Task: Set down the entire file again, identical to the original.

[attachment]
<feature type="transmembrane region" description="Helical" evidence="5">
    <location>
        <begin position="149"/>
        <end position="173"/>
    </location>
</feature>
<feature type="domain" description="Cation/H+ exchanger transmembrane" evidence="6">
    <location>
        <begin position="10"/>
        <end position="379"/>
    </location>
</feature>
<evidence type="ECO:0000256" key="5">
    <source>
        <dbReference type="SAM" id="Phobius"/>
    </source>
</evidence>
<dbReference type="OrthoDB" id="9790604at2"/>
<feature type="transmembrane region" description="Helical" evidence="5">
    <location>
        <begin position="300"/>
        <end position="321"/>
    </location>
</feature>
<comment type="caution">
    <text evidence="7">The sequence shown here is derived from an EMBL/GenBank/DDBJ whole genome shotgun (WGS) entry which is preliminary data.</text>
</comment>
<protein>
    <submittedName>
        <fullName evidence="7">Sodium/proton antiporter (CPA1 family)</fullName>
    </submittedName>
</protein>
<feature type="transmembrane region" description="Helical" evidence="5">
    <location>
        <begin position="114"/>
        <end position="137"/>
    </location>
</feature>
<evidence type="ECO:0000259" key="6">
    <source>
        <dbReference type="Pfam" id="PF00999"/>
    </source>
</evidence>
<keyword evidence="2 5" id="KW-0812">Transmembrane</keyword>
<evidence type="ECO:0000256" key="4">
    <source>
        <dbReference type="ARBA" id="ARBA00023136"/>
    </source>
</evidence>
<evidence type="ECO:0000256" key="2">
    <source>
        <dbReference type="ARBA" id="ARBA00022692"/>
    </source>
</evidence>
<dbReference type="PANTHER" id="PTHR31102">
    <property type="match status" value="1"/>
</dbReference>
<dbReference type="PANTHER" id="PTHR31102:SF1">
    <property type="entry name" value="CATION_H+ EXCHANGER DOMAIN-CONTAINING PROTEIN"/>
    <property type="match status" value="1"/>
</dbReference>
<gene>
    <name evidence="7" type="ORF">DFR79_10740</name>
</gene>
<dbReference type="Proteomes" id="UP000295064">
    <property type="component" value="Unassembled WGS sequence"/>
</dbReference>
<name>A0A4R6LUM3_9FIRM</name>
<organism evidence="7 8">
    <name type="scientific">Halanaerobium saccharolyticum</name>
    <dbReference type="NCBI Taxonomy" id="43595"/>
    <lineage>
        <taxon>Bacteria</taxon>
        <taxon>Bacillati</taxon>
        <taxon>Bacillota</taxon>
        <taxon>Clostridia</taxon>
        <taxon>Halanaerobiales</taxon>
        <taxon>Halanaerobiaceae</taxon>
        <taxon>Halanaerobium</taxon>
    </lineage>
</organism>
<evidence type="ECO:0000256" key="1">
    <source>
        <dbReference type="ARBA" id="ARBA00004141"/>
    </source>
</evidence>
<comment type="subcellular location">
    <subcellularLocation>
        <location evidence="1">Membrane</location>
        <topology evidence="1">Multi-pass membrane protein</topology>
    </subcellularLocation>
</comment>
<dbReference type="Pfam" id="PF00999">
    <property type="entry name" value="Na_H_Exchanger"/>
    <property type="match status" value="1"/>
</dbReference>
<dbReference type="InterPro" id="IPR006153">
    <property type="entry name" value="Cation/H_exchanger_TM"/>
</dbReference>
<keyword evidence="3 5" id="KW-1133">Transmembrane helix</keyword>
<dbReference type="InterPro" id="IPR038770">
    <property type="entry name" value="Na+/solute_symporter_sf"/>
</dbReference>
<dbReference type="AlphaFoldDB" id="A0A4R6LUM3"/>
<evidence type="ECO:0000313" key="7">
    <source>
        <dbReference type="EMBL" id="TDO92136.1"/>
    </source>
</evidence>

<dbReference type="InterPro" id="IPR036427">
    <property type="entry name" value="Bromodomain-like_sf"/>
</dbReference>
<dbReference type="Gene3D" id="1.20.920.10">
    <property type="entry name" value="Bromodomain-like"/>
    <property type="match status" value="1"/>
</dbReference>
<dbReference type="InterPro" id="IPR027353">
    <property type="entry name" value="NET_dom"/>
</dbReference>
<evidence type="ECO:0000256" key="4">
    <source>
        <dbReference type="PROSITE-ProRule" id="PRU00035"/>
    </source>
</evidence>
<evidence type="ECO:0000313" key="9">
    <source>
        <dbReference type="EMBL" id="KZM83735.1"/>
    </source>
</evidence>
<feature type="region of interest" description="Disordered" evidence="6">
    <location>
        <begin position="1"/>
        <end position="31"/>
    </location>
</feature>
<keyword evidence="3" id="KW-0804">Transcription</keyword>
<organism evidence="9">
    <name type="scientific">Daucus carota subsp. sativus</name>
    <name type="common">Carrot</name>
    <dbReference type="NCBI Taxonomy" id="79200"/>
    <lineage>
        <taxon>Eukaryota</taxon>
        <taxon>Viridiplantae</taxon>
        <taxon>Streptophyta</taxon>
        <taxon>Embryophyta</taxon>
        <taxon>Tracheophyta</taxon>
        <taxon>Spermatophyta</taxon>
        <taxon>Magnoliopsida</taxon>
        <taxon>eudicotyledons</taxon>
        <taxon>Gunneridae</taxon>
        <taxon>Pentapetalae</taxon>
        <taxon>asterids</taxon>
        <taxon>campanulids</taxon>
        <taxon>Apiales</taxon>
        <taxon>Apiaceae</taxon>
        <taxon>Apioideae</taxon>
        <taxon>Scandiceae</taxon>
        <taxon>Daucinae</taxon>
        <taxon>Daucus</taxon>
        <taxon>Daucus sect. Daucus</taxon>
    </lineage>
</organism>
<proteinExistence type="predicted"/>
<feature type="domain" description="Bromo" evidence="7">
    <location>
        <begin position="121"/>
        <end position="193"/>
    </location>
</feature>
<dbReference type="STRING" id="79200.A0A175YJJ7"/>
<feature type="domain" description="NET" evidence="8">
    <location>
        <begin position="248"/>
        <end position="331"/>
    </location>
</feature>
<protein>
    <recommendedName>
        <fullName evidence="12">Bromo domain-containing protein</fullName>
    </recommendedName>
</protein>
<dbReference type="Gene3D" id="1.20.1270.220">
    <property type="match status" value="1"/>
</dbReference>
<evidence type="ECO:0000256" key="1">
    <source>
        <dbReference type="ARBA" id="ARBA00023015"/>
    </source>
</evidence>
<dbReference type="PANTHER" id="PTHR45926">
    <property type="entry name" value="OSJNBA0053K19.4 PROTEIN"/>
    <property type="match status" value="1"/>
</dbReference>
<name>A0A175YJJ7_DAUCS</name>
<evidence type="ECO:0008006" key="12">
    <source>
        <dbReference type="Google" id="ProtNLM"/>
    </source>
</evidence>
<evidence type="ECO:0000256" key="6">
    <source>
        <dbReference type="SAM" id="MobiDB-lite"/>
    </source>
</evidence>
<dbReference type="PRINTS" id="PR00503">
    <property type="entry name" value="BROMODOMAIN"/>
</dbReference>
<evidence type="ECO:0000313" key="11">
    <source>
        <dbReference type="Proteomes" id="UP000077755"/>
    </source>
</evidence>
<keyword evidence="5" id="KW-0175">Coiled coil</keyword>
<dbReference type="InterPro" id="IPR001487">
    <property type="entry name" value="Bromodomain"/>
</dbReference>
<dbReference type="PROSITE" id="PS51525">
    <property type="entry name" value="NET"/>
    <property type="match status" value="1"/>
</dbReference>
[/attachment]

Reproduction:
<feature type="transmembrane region" description="Helical" evidence="5">
    <location>
        <begin position="149"/>
        <end position="173"/>
    </location>
</feature>
<feature type="domain" description="Cation/H+ exchanger transmembrane" evidence="6">
    <location>
        <begin position="10"/>
        <end position="379"/>
    </location>
</feature>
<evidence type="ECO:0000256" key="5">
    <source>
        <dbReference type="SAM" id="Phobius"/>
    </source>
</evidence>
<dbReference type="OrthoDB" id="9790604at2"/>
<feature type="transmembrane region" description="Helical" evidence="5">
    <location>
        <begin position="300"/>
        <end position="321"/>
    </location>
</feature>
<comment type="caution">
    <text evidence="7">The sequence shown here is derived from an EMBL/GenBank/DDBJ whole genome shotgun (WGS) entry which is preliminary data.</text>
</comment>
<protein>
    <submittedName>
        <fullName evidence="7">Sodium/proton antiporter (CPA1 family)</fullName>
    </submittedName>
</protein>
<feature type="transmembrane region" description="Helical" evidence="5">
    <location>
        <begin position="114"/>
        <end position="137"/>
    </location>
</feature>
<evidence type="ECO:0000259" key="6">
    <source>
        <dbReference type="Pfam" id="PF00999"/>
    </source>
</evidence>
<keyword evidence="2 5" id="KW-0812">Transmembrane</keyword>
<evidence type="ECO:0000256" key="4">
    <source>
        <dbReference type="ARBA" id="ARBA00023136"/>
    </source>
</evidence>
<evidence type="ECO:0000256" key="2">
    <source>
        <dbReference type="ARBA" id="ARBA00022692"/>
    </source>
</evidence>
<dbReference type="PANTHER" id="PTHR31102">
    <property type="match status" value="1"/>
</dbReference>
<dbReference type="PANTHER" id="PTHR31102:SF1">
    <property type="entry name" value="CATION_H+ EXCHANGER DOMAIN-CONTAINING PROTEIN"/>
    <property type="match status" value="1"/>
</dbReference>
<gene>
    <name evidence="7" type="ORF">DFR79_10740</name>
</gene>
<dbReference type="Proteomes" id="UP000295064">
    <property type="component" value="Unassembled WGS sequence"/>
</dbReference>
<name>A0A4R6LUM3_9FIRM</name>
<organism evidence="7 8">
    <name type="scientific">Halanaerobium saccharolyticum</name>
    <dbReference type="NCBI Taxonomy" id="43595"/>
    <lineage>
        <taxon>Bacteria</taxon>
        <taxon>Bacillati</taxon>
        <taxon>Bacillota</taxon>
        <taxon>Clostridia</taxon>
        <taxon>Halanaerobiales</taxon>
        <taxon>Halanaerobiaceae</taxon>
        <taxon>Halanaerobium</taxon>
    </lineage>
</organism>
<evidence type="ECO:0000256" key="1">
    <source>
        <dbReference type="ARBA" id="ARBA00004141"/>
    </source>
</evidence>
<comment type="subcellular location">
    <subcellularLocation>
        <location evidence="1">Membrane</location>
        <topology evidence="1">Multi-pass membrane protein</topology>
    </subcellularLocation>
</comment>
<dbReference type="Pfam" id="PF00999">
    <property type="entry name" value="Na_H_Exchanger"/>
    <property type="match status" value="1"/>
</dbReference>
<dbReference type="InterPro" id="IPR006153">
    <property type="entry name" value="Cation/H_exchanger_TM"/>
</dbReference>
<keyword evidence="3 5" id="KW-1133">Transmembrane helix</keyword>
<dbReference type="InterPro" id="IPR038770">
    <property type="entry name" value="Na+/solute_symporter_sf"/>
</dbReference>
<dbReference type="AlphaFoldDB" id="A0A4R6LUM3"/>
<evidence type="ECO:0000313" key="7">
    <source>
        <dbReference type="EMBL" id="TDO92136.1"/>
    </source>
</evidence>

<dbReference type="InterPro" id="IPR036427">
    <property type="entry name" value="Bromodomain-like_sf"/>
</dbReference>
<dbReference type="Gene3D" id="1.20.920.10">
    <property type="entry name" value="Bromodomain-like"/>
    <property type="match status" value="1"/>
</dbReference>
<dbReference type="InterPro" id="IPR027353">
    <property type="entry name" value="NET_dom"/>
</dbReference>
<evidence type="ECO:0000256" key="4">
    <source>
        <dbReference type="PROSITE-ProRule" id="PRU00035"/>
    </source>
</evidence>
<evidence type="ECO:0000313" key="9">
    <source>
        <dbReference type="EMBL" id="KZM83735.1"/>
    </source>
</evidence>
<feature type="region of interest" description="Disordered" evidence="6">
    <location>
        <begin position="1"/>
        <end position="31"/>
    </location>
</feature>
<keyword evidence="3" id="KW-0804">Transcription</keyword>
<organism evidence="9">
    <name type="scientific">Daucus carota subsp. sativus</name>
    <name type="common">Carrot</name>
    <dbReference type="NCBI Taxonomy" id="79200"/>
    <lineage>
        <taxon>Eukaryota</taxon>
        <taxon>Viridiplantae</taxon>
        <taxon>Streptophyta</taxon>
        <taxon>Embryophyta</taxon>
        <taxon>Tracheophyta</taxon>
        <taxon>Spermatophyta</taxon>
        <taxon>Magnoliopsida</taxon>
        <taxon>eudicotyledons</taxon>
        <taxon>Gunneridae</taxon>
        <taxon>Pentapetalae</taxon>
        <taxon>asterids</taxon>
        <taxon>campanulids</taxon>
        <taxon>Apiales</taxon>
        <taxon>Apiaceae</taxon>
        <taxon>Apioideae</taxon>
        <taxon>Scandiceae</taxon>
        <taxon>Daucinae</taxon>
        <taxon>Daucus</taxon>
        <taxon>Daucus sect. Daucus</taxon>
    </lineage>
</organism>
<proteinExistence type="predicted"/>
<feature type="domain" description="Bromo" evidence="7">
    <location>
        <begin position="121"/>
        <end position="193"/>
    </location>
</feature>
<dbReference type="STRING" id="79200.A0A175YJJ7"/>
<feature type="domain" description="NET" evidence="8">
    <location>
        <begin position="248"/>
        <end position="331"/>
    </location>
</feature>
<protein>
    <recommendedName>
        <fullName evidence="12">Bromo domain-containing protein</fullName>
    </recommendedName>
</protein>
<dbReference type="Gene3D" id="1.20.1270.220">
    <property type="match status" value="1"/>
</dbReference>
<evidence type="ECO:0000256" key="1">
    <source>
        <dbReference type="ARBA" id="ARBA00023015"/>
    </source>
</evidence>
<dbReference type="PANTHER" id="PTHR45926">
    <property type="entry name" value="OSJNBA0053K19.4 PROTEIN"/>
    <property type="match status" value="1"/>
</dbReference>
<name>A0A175YJJ7_DAUCS</name>
<evidence type="ECO:0008006" key="12">
    <source>
        <dbReference type="Google" id="ProtNLM"/>
    </source>
</evidence>
<evidence type="ECO:0000256" key="6">
    <source>
        <dbReference type="SAM" id="MobiDB-lite"/>
    </source>
</evidence>
<dbReference type="PRINTS" id="PR00503">
    <property type="entry name" value="BROMODOMAIN"/>
</dbReference>
<evidence type="ECO:0000313" key="11">
    <source>
        <dbReference type="Proteomes" id="UP000077755"/>
    </source>
</evidence>
<keyword evidence="5" id="KW-0175">Coiled coil</keyword>
<dbReference type="InterPro" id="IPR001487">
    <property type="entry name" value="Bromodomain"/>
</dbReference>
<dbReference type="PROSITE" id="PS51525">
    <property type="entry name" value="NET"/>
    <property type="match status" value="1"/>
</dbReference>